Much of West of Sunshine is set in a 1976 Ford Fairlane. “In a subtler way,” says Neal, “this represented an integral character in the film.” The team chose to be inside the car for a lot of the screen time, mostly due to budget restrictions. “We embraced the confined and heated energy. There were some hot days spent driving around the streets of Melbourne in that car.”
“I like the use of a smaller range of focal lengths,” says Neal. “I feel it helps with cutting, so I shot close to eighty-five percent of the film on a 35mm length. That gave us the foundation to move in and out, and play with the intimacy of our character’s moments.”
Using ‘older glass’, coupled with knowing that West of Sunshine would receive a theatrical release, meant Neal stayed away from shooting wide open. He also made a rule of always being between T2 and a third and T2.8. “This allowed me to give Smith (Focus Puller) half a chance on the wheel as a lot of the time we were rolling up on moments on the fly, moving around quite a lot and responding to what was happening in front of me,” says Neal.
“I always tried to have the camera ‘participating’ in a scene and made sure a point of view was established. Raftopoulos and myself worked very intuitively.” Neal says Raftopoulos works hard for his performances, and that his relationship with the cast was very tight. “I would try to offer something that always honoured this,” says Neal.
The final scenes from West of Sunshine are some of Neal’s favourites, and represented an intense period for the filmmakers during production. “Those scenes were also where the Director and I had decided to inject some nuanced images into the film, and to use setups that could potentially linger for a long time,” he says. “We wanted to let the audience finally breathe and take in the final moments from the end of Jim’s and Alex’s day, while keeping intact the representation of a ‘flawed beauty’.”
Neal was involved in the post-production process extensively on West of Sunshine, probably more than any other project he’d been involved with. The film was being roughly assembled by Editor Paul Rowe during principal photography. This meant the crew was getting feedback in real time. “Rowe is a strong story teller,” says Neal. “He was never afraid to let us know if we might have left something out that he thought would add to the narrative.”
Melbourne-based Colourist Nicholas Hower worked on the film with Neal. Hower had helped out Neal on smaller projects prior to collaborating on West of Sunshine, so the pair had a working relationship and understood the style and tone they were after.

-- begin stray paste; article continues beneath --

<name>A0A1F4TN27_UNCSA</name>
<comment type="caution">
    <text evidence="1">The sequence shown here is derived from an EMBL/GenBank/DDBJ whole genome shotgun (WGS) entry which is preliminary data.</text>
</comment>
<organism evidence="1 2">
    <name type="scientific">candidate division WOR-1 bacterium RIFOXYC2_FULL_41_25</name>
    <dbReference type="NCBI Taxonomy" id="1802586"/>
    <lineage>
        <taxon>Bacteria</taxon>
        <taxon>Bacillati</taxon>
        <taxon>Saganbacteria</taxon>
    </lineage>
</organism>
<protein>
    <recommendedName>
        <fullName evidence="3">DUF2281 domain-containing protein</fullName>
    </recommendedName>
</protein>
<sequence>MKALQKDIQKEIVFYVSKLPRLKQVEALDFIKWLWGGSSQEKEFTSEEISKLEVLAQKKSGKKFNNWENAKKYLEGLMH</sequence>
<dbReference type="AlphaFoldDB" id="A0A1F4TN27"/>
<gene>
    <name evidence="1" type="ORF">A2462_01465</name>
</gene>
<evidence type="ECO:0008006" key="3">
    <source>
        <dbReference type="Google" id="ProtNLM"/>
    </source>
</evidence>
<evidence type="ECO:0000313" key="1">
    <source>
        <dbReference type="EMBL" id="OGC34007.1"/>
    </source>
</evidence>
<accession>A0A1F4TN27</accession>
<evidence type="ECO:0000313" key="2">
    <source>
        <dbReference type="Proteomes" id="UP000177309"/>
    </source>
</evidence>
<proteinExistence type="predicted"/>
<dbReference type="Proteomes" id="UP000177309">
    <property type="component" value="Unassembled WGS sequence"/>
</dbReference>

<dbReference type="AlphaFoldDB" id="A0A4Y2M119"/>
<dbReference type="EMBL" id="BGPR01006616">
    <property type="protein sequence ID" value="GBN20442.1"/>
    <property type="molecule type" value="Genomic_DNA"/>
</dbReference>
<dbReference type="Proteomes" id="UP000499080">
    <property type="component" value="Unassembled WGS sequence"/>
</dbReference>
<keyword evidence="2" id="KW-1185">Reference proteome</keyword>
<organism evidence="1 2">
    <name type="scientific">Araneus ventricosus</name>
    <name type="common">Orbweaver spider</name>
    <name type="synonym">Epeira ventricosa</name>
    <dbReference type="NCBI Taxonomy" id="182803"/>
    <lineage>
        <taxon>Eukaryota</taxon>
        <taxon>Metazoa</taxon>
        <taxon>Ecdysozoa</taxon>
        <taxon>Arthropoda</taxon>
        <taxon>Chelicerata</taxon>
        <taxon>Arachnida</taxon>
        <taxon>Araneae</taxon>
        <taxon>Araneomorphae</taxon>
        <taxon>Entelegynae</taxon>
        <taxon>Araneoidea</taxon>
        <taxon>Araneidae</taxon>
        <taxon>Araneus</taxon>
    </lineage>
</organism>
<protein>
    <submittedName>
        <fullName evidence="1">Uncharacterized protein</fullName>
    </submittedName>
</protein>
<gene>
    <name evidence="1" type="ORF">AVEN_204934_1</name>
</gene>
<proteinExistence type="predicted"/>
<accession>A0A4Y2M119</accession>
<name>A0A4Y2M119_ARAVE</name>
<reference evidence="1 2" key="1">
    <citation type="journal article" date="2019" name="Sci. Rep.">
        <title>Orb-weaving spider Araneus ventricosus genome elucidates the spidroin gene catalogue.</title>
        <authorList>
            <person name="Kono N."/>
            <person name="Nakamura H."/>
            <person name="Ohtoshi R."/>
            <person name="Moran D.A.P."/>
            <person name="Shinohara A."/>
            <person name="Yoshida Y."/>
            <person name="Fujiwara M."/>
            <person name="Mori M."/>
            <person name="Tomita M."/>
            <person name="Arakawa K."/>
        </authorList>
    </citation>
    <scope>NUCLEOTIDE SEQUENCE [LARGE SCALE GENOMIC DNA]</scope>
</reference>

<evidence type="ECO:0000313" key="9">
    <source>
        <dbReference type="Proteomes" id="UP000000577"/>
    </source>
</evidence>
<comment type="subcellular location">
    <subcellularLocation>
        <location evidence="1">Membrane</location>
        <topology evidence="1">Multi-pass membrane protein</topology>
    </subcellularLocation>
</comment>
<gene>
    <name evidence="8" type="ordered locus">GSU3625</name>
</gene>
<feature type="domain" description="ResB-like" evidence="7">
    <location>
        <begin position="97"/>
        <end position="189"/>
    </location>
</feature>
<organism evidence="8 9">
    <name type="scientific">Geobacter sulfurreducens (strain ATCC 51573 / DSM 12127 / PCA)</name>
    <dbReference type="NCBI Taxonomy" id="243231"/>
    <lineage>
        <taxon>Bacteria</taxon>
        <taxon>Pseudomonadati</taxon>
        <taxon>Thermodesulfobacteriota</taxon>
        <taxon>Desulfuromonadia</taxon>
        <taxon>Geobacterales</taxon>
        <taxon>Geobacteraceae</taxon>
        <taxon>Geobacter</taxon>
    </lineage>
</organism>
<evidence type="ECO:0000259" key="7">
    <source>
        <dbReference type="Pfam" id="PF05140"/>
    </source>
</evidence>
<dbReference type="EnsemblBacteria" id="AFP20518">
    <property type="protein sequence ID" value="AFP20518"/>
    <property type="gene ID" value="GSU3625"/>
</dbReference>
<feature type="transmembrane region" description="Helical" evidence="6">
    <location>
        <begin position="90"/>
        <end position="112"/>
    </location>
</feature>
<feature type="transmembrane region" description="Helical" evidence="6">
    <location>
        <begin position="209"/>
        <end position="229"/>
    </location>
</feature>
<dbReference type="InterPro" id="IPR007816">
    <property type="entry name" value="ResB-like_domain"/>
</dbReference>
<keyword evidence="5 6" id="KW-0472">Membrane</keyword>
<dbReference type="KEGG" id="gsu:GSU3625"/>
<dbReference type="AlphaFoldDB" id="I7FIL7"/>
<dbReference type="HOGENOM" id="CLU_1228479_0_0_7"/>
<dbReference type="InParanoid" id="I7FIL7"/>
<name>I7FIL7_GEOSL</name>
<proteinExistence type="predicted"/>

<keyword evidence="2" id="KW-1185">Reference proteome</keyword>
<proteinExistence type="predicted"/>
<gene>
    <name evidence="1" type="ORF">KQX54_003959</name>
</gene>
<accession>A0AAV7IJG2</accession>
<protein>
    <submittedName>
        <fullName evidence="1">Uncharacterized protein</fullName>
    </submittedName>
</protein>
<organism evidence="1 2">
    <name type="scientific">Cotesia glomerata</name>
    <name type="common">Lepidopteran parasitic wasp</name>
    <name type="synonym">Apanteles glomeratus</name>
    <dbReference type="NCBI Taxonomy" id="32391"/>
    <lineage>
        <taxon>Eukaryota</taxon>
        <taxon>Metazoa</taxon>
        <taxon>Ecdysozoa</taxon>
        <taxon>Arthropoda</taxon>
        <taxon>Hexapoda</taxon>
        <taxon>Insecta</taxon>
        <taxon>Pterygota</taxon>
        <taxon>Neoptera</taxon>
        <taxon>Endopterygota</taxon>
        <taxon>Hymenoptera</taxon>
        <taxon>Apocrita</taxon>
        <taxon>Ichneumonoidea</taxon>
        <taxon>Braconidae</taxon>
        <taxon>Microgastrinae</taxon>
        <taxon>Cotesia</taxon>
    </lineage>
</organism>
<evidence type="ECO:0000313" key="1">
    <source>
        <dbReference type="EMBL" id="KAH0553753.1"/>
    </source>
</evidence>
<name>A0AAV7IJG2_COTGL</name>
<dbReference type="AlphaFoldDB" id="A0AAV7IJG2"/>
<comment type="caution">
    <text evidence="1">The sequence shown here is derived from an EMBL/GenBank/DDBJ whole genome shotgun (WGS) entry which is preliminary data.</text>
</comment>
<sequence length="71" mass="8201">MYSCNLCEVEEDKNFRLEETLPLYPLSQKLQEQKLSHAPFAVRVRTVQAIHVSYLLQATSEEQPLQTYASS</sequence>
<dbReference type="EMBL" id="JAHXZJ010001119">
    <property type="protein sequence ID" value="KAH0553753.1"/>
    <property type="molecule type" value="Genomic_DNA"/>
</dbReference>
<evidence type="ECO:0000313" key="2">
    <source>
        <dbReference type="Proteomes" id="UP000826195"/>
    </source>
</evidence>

“I don’t think we really knew what we were getting ourselves into.”
“We had done some location camera tests, then created two LUTs. One for interiors and one for exteriors,” explains Neal. “This was very helpful with getting back our dailies each night and watching back the rushes to see how it was all sitting. It also made the actual grading process much more efficient. We were essentially just balancing out and fixing up uncontrollable elements.”
Neal says there were a lot of moments that were happening on screen which closely reflected what were going on behind the camera. “This really was just a giant problem-solving-on-the-go type of experience from my perspective,” he explains. “I don’t think we really knew what we were getting ourselves into.”
“I have heard other cinematographers saying that after shooting for about two weeks, everything just starts to feel repetitive,” Neal says. “You feel like you have to change it up a little.” Neal believes that in a film like West of Sunshine, which relies on its social realism, continuity becomes a necessity. “The audience are only there for ninety minutes, not for three or four weeks shooting with you.”
Looking back at his work on West of Sunshine, Neal doesn’t think he would have done anything differently. “We were so limited with our resources that our parameters were really set in for us,” he explains, “which I think worked to our advantage in the end.” He says the crew were ‘super fortunate’ that they became a tight knit family, that would turn up each day and enjoy the moment of what they we’re doing. “The heart that was put into the film is extremely evident… although I am biased!”
He continues, “It was my first feature film and I think it was the perfect project to jump on. I loved being a part of this film. Although the days were long, and hot, it was really special to get to photograph a father and son going through a ‘day in the life’, alongside the rest of the crew.”
Neal now has a couple of feature film scripts that he is in discussions about, and will hopefully get to interview for if the timing is right. He’s just wrapped as Second Unit DOP for Andrew Commis ACS (Girl Asleep, The Daughter) on the film Angel of Mine. “Shooting for Andrew Commis was a treat,” he says, “a legend to work with!”
And while there are some short films that may happen for Neal before the end of the year, we are sure it won’t be too long before the cinematographer will find himself behind the camera on his next feature film. We can’t wait.
Vanessa Abbot is a writer based in Melbourne.